Projected Cyber-attacks in 2018 | A matter of ‘When’, Not ‘If’?
IT Security 2017.12.05
While governments point fingers at each other for failing to detect, prevent and/or effectively respond to attacks, the cyber-crimes are generating far-reaching impacts. The rise in cyber-attacks, as a result of the growth and development of the internet, has created problems for almost every industry worldwide, affecting the US, UK, EU and Russia the most.
Based on the most recent reports, cyber-attacks are going to be more destructive in 2018. The continued pressure placed upon organizations to operate with an online presence brings the risk of encountering myriad cyber threats. Information Security and IT teams, therefore, will witness many rapidly evolving threats, and many new, advanced extortionist methods. Richard Ford, a chief scientist at Forcepoint stated that “this has been a tough year, and 2018 is going to be a tougher year”, in terms of cyber-attacks. He claims that the increased digital footprint will further continue to endanger the survival of the organizations because of the lack of awareness and shortfall in technical expertise. Referring to Ford, due to the necessity to keep pace with continually evolving technology, one can expect that the year 2018 will witness a significant rise in phishing emails and email compromise.
What can we expect in 2018?
1.More supply chain attacks
These attacks are very advanced and are performed by employing means and tools that are too complex to be detected and responded to. The number of supply chain attacks is expected to increase in 2018, both from the point of discovery and actual attacks.
2.Increase of high-end mobile malware.
According to a report by Kaspersky Lab, the total number of mobile malwares is higher than it is reported due to the shortcomings in telemetry. This report estimated that in 2018, there will be more high-end APT malwares successfully exposed, due to the increase in these types of attacks and the use of more sophisticated technologies to detect them.
3.Crisis in e-commerce identity
In the past few years, we had an increase in the large-scale breaches of personally identifiable information (PII). Equifax, which took place in 2017, is the example that best illustrates PII breaches, where approximately 145, 5 million Americans were affected and had their personal information exposed. This type of attack is expected to increase in 2018 with targets being some of the most prominent and large companies in the world.
4.Increased router and modem hacks
Routers and modems, in either homes or companies, tend to be vulnerable to attacks. We are aware that they are everywhere, they are very important for our daily basis operations, and they tend to run parts of software that is unpatched and left vulnerable. The number of attacks is expected to vastly increase in 2018.
How to prepare your organizations for 2018
Enterprises need to prepare today to recover from or prevent potential cyber fraud in the future. But, how do we detect and/or prevent these cyber-attackers that seek to profit by targeting businesses and deceiving victims into providing access to vulnerabilities?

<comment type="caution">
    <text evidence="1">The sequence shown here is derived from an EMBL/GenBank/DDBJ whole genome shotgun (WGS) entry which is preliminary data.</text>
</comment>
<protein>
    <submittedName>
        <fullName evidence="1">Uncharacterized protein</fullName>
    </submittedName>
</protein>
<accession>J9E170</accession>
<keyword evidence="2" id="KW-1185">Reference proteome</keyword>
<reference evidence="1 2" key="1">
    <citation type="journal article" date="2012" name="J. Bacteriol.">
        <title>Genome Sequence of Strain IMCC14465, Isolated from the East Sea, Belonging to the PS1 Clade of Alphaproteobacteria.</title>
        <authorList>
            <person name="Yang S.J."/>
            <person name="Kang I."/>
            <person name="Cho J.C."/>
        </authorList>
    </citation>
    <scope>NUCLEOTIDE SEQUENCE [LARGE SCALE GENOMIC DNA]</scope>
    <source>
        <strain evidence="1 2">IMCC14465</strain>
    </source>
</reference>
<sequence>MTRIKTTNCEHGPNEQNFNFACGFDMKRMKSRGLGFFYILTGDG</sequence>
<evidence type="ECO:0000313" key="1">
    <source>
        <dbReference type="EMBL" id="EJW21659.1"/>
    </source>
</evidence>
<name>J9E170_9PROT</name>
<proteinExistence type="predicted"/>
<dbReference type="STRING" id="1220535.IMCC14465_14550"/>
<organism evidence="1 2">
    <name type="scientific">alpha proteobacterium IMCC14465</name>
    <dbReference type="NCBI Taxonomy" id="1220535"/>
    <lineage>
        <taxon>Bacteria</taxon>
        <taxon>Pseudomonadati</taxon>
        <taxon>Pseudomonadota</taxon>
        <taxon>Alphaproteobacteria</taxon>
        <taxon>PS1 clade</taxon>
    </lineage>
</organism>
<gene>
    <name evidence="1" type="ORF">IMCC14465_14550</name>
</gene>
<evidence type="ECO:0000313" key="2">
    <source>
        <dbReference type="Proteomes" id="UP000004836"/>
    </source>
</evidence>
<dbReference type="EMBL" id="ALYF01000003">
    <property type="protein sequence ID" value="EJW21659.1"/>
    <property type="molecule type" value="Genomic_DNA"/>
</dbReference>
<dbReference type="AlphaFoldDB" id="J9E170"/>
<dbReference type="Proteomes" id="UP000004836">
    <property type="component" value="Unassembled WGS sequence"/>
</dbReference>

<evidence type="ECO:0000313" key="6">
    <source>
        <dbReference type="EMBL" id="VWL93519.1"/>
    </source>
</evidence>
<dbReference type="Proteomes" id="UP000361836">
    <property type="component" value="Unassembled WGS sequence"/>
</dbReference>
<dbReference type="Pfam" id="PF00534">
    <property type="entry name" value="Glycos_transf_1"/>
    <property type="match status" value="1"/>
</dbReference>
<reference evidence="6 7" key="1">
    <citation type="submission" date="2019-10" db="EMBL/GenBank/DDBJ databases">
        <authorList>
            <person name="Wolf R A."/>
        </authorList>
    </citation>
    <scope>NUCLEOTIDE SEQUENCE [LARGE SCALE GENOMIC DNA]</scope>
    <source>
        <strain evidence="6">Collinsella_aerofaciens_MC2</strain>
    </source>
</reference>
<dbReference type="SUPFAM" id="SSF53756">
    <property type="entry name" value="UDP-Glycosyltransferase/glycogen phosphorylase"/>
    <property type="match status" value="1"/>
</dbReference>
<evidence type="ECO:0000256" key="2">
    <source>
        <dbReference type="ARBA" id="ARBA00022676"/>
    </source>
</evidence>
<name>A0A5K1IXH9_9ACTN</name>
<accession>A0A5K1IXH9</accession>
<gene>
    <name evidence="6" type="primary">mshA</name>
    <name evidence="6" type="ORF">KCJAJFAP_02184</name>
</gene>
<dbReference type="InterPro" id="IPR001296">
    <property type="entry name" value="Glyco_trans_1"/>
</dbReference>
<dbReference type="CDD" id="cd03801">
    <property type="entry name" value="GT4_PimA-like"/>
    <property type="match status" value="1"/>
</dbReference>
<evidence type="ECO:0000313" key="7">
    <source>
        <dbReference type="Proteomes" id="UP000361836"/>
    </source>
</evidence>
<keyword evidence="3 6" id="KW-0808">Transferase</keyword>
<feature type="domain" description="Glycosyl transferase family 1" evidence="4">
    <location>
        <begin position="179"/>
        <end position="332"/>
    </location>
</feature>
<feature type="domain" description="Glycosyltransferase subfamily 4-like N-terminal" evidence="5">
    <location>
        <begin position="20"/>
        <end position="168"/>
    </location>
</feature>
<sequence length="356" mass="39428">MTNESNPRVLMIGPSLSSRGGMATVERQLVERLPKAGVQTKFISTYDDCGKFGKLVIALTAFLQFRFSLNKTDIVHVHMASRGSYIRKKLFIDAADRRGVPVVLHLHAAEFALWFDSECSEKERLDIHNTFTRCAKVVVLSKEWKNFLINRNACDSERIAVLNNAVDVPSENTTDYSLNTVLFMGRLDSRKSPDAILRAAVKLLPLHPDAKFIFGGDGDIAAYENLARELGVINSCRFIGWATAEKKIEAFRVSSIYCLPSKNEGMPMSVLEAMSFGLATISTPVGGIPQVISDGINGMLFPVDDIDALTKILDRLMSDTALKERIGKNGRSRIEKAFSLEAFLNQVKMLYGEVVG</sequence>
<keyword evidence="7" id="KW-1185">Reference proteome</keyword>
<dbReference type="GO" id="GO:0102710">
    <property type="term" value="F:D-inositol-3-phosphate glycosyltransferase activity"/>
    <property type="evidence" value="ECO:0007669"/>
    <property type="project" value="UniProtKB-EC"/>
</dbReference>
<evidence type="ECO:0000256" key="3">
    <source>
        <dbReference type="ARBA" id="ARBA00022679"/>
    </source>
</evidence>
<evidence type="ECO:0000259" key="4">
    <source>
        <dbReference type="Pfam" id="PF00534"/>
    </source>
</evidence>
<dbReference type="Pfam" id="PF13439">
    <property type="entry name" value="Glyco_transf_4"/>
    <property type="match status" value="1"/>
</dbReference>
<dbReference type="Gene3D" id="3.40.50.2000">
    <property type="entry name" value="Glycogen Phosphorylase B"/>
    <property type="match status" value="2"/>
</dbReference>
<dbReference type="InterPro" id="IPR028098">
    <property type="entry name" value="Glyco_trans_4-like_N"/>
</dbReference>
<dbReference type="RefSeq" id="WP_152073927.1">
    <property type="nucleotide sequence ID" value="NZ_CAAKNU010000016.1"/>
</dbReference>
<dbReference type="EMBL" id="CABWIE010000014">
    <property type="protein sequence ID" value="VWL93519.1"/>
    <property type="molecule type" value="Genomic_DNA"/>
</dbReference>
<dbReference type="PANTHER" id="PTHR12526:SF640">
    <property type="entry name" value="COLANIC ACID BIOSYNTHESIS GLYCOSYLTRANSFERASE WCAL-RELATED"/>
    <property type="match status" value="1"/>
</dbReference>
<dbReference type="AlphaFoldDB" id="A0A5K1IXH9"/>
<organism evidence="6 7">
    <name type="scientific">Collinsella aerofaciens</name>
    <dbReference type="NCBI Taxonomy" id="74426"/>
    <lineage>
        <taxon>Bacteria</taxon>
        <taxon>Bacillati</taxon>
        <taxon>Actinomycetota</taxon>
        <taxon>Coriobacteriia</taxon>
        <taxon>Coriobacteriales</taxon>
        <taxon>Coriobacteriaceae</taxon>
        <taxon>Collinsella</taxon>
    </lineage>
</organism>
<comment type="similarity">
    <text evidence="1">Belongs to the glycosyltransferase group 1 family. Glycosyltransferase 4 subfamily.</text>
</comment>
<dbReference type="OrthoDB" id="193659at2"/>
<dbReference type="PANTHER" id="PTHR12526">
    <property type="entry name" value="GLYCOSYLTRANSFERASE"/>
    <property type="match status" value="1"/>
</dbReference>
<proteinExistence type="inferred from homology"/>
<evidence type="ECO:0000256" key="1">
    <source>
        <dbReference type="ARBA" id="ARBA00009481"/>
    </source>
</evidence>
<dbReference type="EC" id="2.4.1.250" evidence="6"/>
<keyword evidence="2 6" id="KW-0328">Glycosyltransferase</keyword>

There are a few key steps companies and IT Security teams can take:
- Assess the capabilities of your staff, infrastructure, and processes to ensure they are prepared when threats are present
- Conduct an IT Risk Assessment
- Ensure that staff receives training and is aware of the cyber-threats
- Secure your network
- Secure your websites
- Conduct a Business Impact Analysis in regards to data security
- Create a proper contingency and disaster recovery plan for different cyber-attack scenarios
Once the organization has promoted awareness on specific causes of cyber-attacks, it has conducted proper staff training sessions, and it has established infrastructure to support the organization’s network, the cybersecurity program should be prepared for responding to potential threats emerging during 2018. Information Security and IT Security teams, however, should constantly seek to identify and employ other protective countermeasures. At the end of the day, hackers don’t play by a set of rules; thus, it is only through a spreading of awareness on the need to secure the networks that aggregate security across all businesses. Enterprises should at a minimum, perform an annual assessment with a group of ethical hackers to closely simulate a real attack. Doing this assessment, business owners are provided with feedback in how to shape and develop their responses to the ever-changing threats of cyber attackers.
PECB provides training and certification services for ISO/IEC 27032 Cybersecurity which prepares you for these types of attacks. For more information, please visit: https://pecb.com/en/education-and-certification-for-individuals/iso-iec-27032
Ardian Berisha is the Portfolio Marketing Manager for Information Security Management at PECB. He is in charge of conducting market research while developing and providing information related to ISM standards. If you have any questions, please do not hesitate to contact him: email@example.com.
Co – Author:
Albion Bikliqi is the PECB’s Information Security Manager. He is the key person or the process owner for all the activities pertaining to protecting the confidentiality and integrity of any related business data that is of great significance to the organization. While carrying out these ongoing activities, he ensures that the organization’s rules and regulations are being adhered to. If you have any questions, please do ot hesitate to contact him: firstname.lastname@example.org.